The Nigerian Textile Manufacturers Association, NTMA, has expressed its approval for the introduction of genetically modified cotton into the country.
In a statement Wednesday by its acting Director-General, Hamma Kwajaffa, the association said a timely introduction of GM cotton, especially the Bt cotton variety, which has high resistance to pests, is capable of repositioning Nigeria’s moribund textile industry.
The association’s statement is coming barely two days after several rights groups and faith-based organisations kicked against an attempt by Mosanto Agriculture Ltd., a supplier of agricultural products, to obtain approval for environmental introduction and commercial production of genetically modified cotton and maize from the National Biosafety Management Agency, NBMA.
The groups’ concerns stemmed from their believe that any introduction of GM products portends grave consequences for the health and environmental safety of Nigerians.
The groups also argued that the climate in Africa is not conducive for genetically modified cotton and any attempt to introduce it would fail.
But in its approval statement, NTMA said the introduction of GM cotton will not harm the environment and will benefit farmers and improve textile quality in the country.
“This protection is expected to improve cotton lint quality and farmers will benefit increase yields due to reduced insect-pest damage.”
“The agency (NBMA) in furtherance of its mandate, has commenced the process of reviewing this application presently before it. The application is currently undergoing a science-based review process together with relevant regulatory agencies and independent experts to ascertain that the proposed product is safe to human and animal health and to the environment.”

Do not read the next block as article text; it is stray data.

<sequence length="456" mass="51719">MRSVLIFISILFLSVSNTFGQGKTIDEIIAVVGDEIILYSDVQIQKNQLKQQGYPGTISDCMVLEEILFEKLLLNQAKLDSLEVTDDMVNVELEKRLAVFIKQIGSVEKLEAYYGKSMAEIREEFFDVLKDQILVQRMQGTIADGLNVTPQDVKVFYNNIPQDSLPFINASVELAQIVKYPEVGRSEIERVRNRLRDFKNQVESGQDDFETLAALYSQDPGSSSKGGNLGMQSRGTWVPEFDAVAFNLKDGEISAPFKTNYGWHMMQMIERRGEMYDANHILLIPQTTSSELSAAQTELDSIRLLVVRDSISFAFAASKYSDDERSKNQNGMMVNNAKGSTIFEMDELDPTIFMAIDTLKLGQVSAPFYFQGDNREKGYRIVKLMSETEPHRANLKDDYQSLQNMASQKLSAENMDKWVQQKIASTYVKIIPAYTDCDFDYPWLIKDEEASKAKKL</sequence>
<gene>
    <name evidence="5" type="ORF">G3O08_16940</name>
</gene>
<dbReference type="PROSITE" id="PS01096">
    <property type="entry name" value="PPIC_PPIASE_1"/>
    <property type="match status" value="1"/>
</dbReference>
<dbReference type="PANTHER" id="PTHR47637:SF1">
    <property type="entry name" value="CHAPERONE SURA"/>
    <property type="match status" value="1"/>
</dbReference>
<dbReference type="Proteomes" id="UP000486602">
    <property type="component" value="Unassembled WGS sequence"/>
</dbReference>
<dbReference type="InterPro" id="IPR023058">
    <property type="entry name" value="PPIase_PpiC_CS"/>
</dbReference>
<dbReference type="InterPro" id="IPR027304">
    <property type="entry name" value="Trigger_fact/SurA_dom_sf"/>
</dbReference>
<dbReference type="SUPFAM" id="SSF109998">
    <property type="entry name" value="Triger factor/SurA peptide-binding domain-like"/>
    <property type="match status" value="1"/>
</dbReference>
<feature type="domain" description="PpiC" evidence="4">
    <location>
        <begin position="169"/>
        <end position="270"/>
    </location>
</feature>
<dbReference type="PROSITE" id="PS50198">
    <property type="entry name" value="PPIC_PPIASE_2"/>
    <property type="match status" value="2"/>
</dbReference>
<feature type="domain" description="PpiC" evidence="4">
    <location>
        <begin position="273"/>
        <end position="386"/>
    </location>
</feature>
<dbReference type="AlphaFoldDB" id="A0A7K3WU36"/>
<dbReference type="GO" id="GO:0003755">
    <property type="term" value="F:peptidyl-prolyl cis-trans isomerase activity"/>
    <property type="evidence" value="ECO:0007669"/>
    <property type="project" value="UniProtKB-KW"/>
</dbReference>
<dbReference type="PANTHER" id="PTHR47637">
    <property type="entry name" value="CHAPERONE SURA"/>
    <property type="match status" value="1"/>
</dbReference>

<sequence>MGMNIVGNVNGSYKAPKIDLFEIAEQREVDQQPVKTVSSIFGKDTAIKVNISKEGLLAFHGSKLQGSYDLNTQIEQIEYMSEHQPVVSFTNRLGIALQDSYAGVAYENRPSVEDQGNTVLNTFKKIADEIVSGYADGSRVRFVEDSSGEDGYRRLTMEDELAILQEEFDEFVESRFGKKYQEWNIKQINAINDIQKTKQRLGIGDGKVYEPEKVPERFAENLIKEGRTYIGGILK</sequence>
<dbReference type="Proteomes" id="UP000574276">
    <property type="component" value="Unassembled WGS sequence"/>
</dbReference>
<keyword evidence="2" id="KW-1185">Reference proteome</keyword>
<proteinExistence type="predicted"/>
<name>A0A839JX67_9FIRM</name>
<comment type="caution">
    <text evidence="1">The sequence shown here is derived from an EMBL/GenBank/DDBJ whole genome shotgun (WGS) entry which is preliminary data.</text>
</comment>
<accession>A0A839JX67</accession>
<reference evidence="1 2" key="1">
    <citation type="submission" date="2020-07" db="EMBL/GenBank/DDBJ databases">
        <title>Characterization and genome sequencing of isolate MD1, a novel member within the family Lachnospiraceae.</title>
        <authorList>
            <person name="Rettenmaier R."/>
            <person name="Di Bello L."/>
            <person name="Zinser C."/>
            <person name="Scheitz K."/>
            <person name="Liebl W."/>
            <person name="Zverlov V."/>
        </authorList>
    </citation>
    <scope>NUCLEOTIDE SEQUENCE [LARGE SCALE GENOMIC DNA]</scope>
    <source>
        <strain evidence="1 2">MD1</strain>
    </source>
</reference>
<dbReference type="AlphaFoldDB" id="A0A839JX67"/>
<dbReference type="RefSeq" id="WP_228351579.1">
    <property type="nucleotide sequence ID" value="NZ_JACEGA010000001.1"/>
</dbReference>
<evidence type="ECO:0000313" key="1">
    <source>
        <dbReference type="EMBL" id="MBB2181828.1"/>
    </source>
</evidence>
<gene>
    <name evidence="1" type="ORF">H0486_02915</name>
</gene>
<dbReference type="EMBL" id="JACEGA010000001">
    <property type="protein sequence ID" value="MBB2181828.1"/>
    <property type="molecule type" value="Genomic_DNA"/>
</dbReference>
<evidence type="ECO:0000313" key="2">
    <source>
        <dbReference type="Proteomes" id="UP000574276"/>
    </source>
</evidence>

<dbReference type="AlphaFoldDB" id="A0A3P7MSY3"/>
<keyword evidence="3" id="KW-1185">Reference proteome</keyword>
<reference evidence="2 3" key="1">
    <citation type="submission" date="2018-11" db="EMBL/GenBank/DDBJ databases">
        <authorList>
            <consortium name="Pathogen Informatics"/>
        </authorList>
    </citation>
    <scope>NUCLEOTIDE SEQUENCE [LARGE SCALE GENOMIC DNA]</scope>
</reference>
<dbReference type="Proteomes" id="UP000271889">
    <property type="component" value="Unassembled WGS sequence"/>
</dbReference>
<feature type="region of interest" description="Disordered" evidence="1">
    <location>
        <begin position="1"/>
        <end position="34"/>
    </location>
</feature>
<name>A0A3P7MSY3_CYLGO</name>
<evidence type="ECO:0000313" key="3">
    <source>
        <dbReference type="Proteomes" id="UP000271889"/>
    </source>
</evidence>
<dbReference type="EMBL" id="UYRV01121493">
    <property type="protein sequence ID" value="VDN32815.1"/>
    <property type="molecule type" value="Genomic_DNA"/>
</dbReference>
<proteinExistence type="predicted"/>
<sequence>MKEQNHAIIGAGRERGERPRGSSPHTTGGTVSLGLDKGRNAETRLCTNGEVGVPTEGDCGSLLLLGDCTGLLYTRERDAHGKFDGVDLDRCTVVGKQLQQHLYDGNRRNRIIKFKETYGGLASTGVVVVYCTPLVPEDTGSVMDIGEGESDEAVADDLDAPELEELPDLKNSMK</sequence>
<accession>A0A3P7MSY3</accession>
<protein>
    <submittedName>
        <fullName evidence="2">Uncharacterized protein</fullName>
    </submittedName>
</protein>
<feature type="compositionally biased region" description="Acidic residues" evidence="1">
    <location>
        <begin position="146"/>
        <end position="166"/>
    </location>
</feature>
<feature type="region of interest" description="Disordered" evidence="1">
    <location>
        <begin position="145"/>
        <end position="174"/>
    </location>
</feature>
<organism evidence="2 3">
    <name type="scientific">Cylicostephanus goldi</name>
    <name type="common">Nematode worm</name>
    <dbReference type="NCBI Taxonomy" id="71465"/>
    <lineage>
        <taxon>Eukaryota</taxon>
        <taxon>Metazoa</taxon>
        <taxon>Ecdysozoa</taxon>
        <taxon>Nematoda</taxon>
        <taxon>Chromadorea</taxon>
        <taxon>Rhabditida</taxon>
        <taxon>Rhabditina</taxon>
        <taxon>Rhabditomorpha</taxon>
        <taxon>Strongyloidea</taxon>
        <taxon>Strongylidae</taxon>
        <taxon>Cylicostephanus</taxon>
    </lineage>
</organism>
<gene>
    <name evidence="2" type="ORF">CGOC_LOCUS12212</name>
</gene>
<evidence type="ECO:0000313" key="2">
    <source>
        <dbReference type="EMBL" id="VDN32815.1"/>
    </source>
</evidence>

Mr. Kwajaffa said the textile industry has endured a shortage of cotton in recent times.
“Of recent the Textile Industry has had a barrage of shortage of the commodity and even when available it by far surpasses the international price so, the thinking is that when it is produced in surplus, local industry should be able to purchase it at regulated prices and again farmers would be able to export,” he said.
Mr. Kwajaffa highlighted the opportunity cost of cotton farming in the country.
“Cotton farming in Nigeria over the years has suffered because the opportunity cost of planting cotton has remained high. Cotton does not compete favourably against other lower risk crops and this has led to a dwindling of farmers involved in cultivating the crop over time.”
He, therefore, urged regulators to embark on sensitising stakeholders about the benefits of genetically modified cotton in the country, adding that several countries across the world have embraced the technology.
“Finally it behoves on the Bt Cotton regulators to engage the farmers in high level education as the whole GMO farming emanates from educated farmers like in the US, India, Brazil, Greece, Argentina etc.
“It is estimated that about 30,000 Nigerians are employed in the textile industry and an additional one million small farmers and labourers are both in direct cotton production and within the value chain, probably supporting five million more people. This is a sharp contrast from over 400,000 people employed across over 250 textile mills in the country in the 80s.”